As part of his approach to the planners, Lowthrop had turned half of the 36 acre wood into a community resource, an area for excluded children. He is being paid a small fee by the local council for each child who was sent there on a sort of outward bound course at the wood, and there was an additional bonus for each child who got a job (and kept it) after leaving the wood.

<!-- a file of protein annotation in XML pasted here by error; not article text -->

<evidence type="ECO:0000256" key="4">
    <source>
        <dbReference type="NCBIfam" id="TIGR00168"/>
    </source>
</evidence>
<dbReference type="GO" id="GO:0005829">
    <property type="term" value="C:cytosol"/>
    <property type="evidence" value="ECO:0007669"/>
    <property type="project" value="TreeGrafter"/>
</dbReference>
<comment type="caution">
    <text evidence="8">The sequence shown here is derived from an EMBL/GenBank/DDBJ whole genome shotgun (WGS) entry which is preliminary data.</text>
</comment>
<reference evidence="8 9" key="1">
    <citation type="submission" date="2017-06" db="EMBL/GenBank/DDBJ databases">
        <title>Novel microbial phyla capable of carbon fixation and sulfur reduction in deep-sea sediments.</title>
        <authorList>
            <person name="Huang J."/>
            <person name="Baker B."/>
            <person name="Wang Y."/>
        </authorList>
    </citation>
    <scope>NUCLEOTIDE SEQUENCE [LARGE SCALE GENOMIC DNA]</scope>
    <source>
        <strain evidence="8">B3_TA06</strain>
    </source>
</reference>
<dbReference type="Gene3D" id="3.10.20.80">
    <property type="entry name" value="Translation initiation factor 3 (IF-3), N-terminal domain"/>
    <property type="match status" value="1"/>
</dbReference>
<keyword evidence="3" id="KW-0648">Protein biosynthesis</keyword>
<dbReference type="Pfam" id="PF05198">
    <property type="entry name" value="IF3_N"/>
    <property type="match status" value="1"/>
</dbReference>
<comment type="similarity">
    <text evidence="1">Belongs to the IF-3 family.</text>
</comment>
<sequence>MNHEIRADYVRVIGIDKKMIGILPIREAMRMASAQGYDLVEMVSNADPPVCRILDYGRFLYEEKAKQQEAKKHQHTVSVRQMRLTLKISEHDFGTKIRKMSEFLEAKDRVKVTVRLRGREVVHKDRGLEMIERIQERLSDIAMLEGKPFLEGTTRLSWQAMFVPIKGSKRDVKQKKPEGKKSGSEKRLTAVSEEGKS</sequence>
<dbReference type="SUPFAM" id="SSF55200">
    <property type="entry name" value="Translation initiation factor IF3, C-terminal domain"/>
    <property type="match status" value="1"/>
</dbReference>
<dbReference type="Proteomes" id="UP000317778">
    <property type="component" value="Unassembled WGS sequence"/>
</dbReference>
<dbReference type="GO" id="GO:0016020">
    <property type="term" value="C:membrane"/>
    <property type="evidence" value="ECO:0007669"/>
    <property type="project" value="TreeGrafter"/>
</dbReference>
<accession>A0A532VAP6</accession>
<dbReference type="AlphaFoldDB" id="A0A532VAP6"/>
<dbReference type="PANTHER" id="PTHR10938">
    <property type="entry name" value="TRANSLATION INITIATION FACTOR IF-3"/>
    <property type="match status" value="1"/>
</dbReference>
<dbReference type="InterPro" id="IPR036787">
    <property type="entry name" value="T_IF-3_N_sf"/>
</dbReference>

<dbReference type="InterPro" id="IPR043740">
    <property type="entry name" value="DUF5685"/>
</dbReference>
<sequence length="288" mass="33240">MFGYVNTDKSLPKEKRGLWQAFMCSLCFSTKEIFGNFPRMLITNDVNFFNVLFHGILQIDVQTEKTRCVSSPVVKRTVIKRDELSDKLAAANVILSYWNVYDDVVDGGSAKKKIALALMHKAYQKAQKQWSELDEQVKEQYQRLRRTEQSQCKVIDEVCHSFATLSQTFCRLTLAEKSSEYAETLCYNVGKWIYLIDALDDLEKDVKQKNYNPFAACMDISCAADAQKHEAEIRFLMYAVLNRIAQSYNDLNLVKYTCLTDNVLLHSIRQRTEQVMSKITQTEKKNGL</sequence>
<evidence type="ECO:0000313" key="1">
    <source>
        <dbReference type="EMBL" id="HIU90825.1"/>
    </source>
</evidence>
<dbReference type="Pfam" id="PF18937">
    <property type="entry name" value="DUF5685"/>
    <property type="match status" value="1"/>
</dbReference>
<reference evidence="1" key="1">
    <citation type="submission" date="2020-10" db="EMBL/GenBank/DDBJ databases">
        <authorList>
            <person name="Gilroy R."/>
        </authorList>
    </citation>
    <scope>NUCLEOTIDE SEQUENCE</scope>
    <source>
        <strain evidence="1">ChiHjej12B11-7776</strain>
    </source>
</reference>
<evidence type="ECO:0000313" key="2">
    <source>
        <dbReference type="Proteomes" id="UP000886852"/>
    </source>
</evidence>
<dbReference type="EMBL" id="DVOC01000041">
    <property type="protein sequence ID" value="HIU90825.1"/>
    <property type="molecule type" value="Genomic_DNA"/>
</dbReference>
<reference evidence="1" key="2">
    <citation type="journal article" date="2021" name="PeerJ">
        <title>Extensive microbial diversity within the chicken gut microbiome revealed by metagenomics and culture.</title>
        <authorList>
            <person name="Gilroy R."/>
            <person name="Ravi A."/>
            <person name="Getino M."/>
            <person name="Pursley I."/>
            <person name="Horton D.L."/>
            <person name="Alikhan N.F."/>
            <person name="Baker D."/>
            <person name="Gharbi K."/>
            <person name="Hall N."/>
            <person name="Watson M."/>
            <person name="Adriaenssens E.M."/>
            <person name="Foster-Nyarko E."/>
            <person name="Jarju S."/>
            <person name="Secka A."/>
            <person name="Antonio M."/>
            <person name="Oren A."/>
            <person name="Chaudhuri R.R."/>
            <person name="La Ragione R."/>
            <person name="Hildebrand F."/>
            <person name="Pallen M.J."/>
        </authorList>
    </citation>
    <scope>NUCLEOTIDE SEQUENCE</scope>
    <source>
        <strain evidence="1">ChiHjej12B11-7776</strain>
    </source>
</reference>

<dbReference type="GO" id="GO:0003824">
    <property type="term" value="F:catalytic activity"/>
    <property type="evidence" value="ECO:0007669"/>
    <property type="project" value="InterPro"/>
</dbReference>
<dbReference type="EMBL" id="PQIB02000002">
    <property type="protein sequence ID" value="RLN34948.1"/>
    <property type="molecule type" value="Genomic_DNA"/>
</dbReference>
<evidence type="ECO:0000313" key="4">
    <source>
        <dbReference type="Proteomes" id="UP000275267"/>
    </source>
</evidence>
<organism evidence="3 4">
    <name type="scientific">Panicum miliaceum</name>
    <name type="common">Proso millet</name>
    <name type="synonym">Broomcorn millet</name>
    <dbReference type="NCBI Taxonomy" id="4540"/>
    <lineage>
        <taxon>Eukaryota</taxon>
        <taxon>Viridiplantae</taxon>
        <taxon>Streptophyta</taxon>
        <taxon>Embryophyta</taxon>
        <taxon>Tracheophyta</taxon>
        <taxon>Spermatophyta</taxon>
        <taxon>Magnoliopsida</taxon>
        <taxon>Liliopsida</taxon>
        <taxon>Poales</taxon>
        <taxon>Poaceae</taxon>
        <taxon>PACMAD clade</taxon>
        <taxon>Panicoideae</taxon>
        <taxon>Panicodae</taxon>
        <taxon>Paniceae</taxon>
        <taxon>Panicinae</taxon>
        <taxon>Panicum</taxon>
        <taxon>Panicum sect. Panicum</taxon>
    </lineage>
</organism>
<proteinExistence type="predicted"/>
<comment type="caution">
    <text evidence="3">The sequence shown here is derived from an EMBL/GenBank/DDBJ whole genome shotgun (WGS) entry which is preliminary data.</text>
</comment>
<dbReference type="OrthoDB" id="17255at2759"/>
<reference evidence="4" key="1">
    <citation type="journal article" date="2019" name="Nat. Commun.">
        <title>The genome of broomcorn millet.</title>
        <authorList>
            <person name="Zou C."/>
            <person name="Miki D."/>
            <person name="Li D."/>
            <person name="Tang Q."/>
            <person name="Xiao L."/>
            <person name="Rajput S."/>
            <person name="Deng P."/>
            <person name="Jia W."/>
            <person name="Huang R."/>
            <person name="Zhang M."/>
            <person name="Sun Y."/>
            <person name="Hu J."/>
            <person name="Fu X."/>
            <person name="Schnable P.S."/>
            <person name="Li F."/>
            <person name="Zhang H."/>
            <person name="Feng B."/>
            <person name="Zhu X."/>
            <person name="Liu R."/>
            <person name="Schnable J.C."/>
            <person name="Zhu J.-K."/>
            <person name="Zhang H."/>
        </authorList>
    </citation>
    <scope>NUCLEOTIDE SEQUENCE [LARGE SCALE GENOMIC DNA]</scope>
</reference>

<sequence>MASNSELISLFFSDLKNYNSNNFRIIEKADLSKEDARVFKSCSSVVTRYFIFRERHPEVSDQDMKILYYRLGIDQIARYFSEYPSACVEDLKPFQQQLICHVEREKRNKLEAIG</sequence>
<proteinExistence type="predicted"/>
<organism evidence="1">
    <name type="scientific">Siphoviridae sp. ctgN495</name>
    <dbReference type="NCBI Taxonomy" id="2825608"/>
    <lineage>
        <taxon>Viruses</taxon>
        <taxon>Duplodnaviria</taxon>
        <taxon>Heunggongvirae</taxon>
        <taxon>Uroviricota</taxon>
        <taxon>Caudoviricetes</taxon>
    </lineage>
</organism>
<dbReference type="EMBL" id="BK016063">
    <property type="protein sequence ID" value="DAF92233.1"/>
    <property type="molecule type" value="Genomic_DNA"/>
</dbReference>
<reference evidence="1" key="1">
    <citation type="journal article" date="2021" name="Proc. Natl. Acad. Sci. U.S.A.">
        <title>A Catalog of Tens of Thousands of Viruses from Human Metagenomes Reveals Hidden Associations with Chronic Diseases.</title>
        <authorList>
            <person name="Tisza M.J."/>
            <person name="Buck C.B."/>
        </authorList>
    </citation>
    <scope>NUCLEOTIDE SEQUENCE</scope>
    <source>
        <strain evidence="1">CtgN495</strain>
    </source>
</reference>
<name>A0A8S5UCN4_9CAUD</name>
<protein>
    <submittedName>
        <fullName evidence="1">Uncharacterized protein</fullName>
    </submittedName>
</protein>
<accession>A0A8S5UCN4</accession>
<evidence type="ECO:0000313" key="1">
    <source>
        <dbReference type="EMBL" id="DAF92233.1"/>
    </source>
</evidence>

When Britain’s Prime Minister, David Cameron, was developing the Big Society ideas that he is now putting into practice, he visited a tiny wood in Lincolnshire and met and was very impressed by a man called Nigel Lowthrop. Lowthrop lives « off the grid » with his wife and son. He built his house in the middle of the wood on the edge of a quarry. After two hours talking to Nigel the PM left, but he sent back two of his ministers for later visits, and there is no doubt that the things they learnt at Hill Holt Wood are on their way to becoming policy in the next Queen’s Speech.